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Impact of plant density on algae control?

Discussion in 'Advanced Strategies and Fertilization' started by Laith, Feb 16, 2005.

  1. Laith

    Laith Lifetime Charter Member
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    As far as I understand, heavy plant density means a better "green" bio filter as any NH4 is immediately taken up and converted. Hence no need for cycling such a tank when initially set up.

    Another school of thought was that heavily planted tanks ate up the nutrients before the algae could get to them and therefore was a good method for algae control even after the intial break-in period.

    Given the current practice of dosing enough of all nutrients so that there is *never* a deficiency, this method of algae control goes out the window, no? I've seen pictures of beautiful algae free healthy tanks that did not have lots of plant mass: some of Amano's tanks just to name some.

    So with the current practice/thought, a less densely planted tank can also be pretty much algae free even with high light as long as the plants are never deprived of any of the nutrients. One just needs to adjust the dosing quantity accordingly, given the smaller plant mass.

    Is this correct?

    The reason I was thinking through this is that I was away from home for a month. When I came back, the plants had suffered enough that I had to do a very heavy pruning and even got rid of some plants (due to lack of nutrients I assume: lots of melting...). So the plant mass was reduced by about 40%.

    My mind fell back on the old "I have to get a lot more plants in there quickly or else the algae is going to take over" instinct. That's when I started wondering about the truth of that.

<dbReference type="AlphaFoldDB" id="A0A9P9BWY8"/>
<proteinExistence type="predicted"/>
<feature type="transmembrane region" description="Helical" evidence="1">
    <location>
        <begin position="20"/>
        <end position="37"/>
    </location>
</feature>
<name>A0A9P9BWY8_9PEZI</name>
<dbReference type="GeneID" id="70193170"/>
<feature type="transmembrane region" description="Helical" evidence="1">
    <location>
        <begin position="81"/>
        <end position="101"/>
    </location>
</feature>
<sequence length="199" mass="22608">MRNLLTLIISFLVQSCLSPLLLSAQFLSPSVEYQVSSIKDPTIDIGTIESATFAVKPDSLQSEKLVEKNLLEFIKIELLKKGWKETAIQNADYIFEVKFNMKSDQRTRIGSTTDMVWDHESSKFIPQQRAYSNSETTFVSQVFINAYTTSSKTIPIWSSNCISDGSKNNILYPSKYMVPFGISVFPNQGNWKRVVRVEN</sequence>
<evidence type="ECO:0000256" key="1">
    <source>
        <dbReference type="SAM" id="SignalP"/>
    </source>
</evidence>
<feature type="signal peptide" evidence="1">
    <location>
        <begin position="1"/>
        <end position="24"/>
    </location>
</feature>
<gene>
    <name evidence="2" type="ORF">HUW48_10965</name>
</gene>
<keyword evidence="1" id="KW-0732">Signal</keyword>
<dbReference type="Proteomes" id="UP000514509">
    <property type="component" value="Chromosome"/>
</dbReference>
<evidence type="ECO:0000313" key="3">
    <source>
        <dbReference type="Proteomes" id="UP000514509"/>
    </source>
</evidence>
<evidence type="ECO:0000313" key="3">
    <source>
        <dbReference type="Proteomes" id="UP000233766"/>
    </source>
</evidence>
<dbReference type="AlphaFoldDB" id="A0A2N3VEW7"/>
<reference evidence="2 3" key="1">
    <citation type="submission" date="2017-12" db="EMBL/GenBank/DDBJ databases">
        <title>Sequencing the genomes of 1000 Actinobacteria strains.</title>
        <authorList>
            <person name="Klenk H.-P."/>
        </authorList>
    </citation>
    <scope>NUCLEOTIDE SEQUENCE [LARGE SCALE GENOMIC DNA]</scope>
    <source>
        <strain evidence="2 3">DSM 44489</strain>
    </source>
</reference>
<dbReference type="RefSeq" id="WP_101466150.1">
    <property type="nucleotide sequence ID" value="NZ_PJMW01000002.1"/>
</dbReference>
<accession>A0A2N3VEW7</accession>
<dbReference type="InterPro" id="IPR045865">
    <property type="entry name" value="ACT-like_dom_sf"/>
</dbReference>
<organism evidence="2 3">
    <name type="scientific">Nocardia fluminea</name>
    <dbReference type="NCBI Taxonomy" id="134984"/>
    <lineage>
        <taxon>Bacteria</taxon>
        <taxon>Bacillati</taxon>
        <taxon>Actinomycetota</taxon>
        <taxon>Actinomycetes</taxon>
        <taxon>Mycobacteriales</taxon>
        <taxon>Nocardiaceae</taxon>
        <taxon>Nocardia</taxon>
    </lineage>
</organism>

Long post but would be really interested in hearing any opinions on this. :)
     
  2. Laith

    Laith Lifetime Charter Member
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    Re: Impact of plant density on algae control?

    Omitted to say that the month long lack of nutrients affecting the plants as it did also of course led to my first outbreak of short green hair algae in years. :mad:

    Have started regular EI dosing now for two weeks and still haven't gotten on top of it yet... I guess I just need to be patient!
     
  3. Laith

    Laith Lifetime Charter Member
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    Re: Impact of plant density on algae control?

    Was what I was stating that obvious? :rolleyes:

    Anyone?
     
  4. Tom Barr

    Tom Barr Founder
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    Re: Impact of plant density on algae control?

    Well depends on the production rate of the NH4..........
    Those low plant biomass tanks also have low light/low fish loads etc.

    If tyou have lots of Discus and feed them 3x a day with Boold worms.....
    Vs a few tetras and feed daily some flake..........

    Regards,
    Tom Barr
     
  5. Gill Man

    Gill Man Prolific Poster

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    Re: Impact of plant density on algae control?

    Just an update on my tank, which is as dense with plants as can possibly be with no visible substrate and plant groups encroaching on eachother and intertwining. The plants in the background in the picture I shot on Monday, 3/7, and on my gallery page, already reach the top, and the small, forward piece of driftwood in the foreground is complete covered now. Yet with all this plant mass and growth, I still have the short green filamentous algae that carpets the inside panes and older leaves. It's only been 2 months since I started EI and 1 month since i started the PMDD dosing regimen with GW products. It's a whole lot better than it used to be, but I was hoping the algae would start showing signs of...leaving. I started doing 75% water changes two weeks ago, so I hope that also helps. Keeping up the nitrate and phosphate and potassium and...everything else. Just wondering how long it all takes....months, perhaps? :)
     
  6. ervis

    ervis Junior Poster

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    Re: Impact of plant density on algae control?

    Gill, I got rid of the green fuzz in about a month. What had the largest impact was trimming the most affected leaves and growing new shoots.

    EI
    30ppm CO2
    trimming and pruning
    PMDD
    KNO3 and KCI potion

    steve
     
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